COL By any name, drinking a lot is a problem

By Dr. Allen Douma

Tribune Media Services

Q: A family member seems to be drinking a lot lately and I suspect she has a problem with it. I am confused by terms such as "alcohol abuse," "alcohol dependency" and "problem drinker." Are they all the same? -- C.M., Queens, N.Y.

A: Alcoholism and alcohol abuse are serious problems and the statistics are shocking. At least 15 million people in the North America are alcoholics or have significant problems because of alcohol use.

Alcoholism is a chronic disease that is rooted in the brain, but it can destroy most organs of the body. Although the direct cause is obvious -- chronic overuse of alcohol -- why one person becomes addicted and another does not is only partially understood.


Genetic and biochemical factors may predispose one to alcoholism, but social and environmental factors also play a role. We're still a long way from being able to predict who will become an alcoholic.

I use the following terms when thinking and talking about this subject: "Problem drinking" means any use of alcohol that significantly harms the drinker or others. "Alcohol abuse" means the repetitive use of alcohol to feel better, often to alleviate anxiety or solve other emotional problems.

Alcoholism is a true addiction evidenced by physiological dependence (withdrawal symptoms when intake is interrupted), tolerance (the need to increase the dose to obtain the desired effect) and progressive impairment in social and occupational functioning.

If you choose to get involved in helping your family member, please understand that it will not be easy and you must not get discouraged. The first step is to be reasonably sure in your own mind that she has an alcohol-related problem, based on your observations in terms of symptoms and behaviors.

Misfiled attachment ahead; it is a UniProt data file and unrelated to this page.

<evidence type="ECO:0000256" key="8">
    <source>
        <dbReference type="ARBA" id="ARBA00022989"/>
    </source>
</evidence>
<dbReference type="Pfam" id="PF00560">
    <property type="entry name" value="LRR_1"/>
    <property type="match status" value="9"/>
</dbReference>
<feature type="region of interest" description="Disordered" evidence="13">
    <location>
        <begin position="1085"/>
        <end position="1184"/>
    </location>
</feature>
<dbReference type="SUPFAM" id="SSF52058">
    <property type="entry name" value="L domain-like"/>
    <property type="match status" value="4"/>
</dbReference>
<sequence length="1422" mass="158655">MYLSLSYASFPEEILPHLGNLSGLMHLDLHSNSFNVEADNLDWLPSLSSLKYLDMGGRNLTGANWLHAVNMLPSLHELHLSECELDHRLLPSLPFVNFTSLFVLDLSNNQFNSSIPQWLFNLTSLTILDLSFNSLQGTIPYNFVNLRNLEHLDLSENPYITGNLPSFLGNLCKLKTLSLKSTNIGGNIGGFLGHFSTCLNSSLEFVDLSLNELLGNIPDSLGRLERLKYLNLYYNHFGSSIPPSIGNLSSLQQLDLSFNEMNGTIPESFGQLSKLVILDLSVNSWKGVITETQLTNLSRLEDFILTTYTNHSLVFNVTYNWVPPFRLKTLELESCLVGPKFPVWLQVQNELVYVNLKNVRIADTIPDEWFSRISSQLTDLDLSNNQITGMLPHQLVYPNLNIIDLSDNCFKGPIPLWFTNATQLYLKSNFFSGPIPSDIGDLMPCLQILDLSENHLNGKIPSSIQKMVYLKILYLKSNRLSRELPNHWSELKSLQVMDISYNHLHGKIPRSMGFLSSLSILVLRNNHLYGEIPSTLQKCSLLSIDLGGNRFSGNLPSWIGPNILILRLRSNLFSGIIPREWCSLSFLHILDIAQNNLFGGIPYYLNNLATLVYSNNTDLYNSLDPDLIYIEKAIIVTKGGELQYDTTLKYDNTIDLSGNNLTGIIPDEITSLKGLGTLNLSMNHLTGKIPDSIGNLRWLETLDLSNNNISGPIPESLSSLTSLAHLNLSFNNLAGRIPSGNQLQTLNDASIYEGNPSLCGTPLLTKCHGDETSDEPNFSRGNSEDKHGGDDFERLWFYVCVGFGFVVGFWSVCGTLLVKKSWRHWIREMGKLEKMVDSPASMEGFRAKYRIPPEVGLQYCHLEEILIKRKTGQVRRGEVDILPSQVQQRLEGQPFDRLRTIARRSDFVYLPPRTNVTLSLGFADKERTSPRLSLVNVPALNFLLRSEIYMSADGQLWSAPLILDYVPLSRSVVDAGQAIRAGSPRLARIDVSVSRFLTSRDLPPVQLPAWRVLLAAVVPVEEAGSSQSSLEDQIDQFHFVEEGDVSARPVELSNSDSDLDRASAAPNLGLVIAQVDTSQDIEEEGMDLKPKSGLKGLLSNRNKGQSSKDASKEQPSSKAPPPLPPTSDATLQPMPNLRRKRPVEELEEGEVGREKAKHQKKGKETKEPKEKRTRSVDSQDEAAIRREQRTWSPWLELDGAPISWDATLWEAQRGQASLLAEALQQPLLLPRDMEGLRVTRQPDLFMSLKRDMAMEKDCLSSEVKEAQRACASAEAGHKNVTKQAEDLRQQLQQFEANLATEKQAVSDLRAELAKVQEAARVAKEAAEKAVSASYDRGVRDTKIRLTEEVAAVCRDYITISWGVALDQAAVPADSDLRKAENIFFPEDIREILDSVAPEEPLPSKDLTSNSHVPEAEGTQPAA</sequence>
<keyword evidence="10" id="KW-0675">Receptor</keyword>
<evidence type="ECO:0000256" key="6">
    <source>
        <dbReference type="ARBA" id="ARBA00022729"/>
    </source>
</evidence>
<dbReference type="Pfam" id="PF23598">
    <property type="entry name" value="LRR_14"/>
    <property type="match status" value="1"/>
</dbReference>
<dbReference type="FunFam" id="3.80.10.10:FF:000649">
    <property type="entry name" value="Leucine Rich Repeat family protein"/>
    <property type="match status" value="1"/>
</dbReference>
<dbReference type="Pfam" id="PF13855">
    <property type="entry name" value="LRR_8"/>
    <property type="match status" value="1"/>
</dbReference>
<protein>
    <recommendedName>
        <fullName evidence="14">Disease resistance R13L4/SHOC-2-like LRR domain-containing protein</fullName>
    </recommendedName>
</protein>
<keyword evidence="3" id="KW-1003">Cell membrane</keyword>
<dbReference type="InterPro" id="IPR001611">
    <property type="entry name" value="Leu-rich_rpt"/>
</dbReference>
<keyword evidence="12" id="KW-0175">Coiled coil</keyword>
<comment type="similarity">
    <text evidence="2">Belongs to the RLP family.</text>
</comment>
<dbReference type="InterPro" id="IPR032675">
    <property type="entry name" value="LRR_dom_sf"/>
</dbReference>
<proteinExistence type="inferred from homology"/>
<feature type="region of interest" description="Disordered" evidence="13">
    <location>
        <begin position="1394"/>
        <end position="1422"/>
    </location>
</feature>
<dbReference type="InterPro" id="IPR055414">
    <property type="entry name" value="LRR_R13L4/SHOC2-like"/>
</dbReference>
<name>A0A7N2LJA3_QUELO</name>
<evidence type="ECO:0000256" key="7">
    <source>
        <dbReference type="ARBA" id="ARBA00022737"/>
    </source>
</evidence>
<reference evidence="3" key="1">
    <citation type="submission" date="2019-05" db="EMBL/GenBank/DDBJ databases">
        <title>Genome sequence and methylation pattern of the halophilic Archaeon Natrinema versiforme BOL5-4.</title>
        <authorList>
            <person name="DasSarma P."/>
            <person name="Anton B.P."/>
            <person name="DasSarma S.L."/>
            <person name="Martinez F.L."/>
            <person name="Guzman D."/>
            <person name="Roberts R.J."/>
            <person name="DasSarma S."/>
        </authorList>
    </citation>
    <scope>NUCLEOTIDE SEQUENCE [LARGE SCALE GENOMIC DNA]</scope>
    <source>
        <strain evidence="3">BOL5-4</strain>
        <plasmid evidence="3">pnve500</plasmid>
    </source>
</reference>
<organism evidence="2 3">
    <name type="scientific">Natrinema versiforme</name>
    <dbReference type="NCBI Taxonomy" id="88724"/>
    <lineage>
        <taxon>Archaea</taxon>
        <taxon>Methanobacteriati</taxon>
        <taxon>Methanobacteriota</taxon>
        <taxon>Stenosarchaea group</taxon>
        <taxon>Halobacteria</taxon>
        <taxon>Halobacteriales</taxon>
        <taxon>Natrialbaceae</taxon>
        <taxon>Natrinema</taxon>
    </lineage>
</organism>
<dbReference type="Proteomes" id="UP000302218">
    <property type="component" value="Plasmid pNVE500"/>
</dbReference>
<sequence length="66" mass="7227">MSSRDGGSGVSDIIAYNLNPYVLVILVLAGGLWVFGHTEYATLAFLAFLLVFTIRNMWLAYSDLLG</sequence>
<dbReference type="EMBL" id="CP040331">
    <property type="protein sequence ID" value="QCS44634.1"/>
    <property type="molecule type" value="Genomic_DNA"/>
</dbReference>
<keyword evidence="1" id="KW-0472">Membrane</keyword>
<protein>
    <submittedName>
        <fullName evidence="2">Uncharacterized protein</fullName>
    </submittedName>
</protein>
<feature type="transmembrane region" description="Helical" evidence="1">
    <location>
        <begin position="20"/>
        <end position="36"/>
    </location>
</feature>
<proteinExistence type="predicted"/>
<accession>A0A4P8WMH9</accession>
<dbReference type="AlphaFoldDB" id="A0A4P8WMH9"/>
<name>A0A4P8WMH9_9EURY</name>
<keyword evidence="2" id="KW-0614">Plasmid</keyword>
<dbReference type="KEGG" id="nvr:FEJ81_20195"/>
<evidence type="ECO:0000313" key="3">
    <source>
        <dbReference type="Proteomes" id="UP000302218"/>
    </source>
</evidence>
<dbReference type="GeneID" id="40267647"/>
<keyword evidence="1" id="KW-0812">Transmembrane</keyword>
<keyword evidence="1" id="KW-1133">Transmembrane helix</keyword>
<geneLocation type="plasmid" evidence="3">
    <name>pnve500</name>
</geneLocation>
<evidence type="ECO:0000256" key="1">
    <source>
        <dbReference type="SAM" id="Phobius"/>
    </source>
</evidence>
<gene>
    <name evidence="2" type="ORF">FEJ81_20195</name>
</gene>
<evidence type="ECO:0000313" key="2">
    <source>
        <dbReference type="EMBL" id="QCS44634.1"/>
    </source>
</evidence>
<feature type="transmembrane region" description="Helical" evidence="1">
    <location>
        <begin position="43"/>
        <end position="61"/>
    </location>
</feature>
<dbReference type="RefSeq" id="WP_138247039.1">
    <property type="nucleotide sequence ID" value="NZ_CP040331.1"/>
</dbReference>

One of the best ways to determine if someone is a problem drinker or is abusing alcohol is to ask her directly. You may want to also verify your observations with appropriate family members and discuss with them the options open to you for helping her.

Admitting the problem and availability of support are two critical elements in dealing with alcoholism. Your family member may be fortunate. Once she acknowledges her problem and wants to work on it, she obviously has at least one family member and probably many friends who want to help her.

If, on further exploration, you find that she does have a drinking problem or is abusing alcohol, your unconditional love is the most important thing you can bring to her. Remember, you are not a therapist but a loving family member

Many kinds of support programs are available and have been effective for many people.


The best known is Alcoholics Anonymous.

For more information, including techniques to help your family member acknowledge a problem and seek help, contact the National Council of Alcoholism and Drug Dependence at (800) 622-2255 or

Dr. Allen J. Douma writes a daily column on a variety of medical and health issues. Write to him in care of Tribune Media Services, 435 N. Michigan Ave., Suite 1500, Chicago, IL 60611; or contact him at

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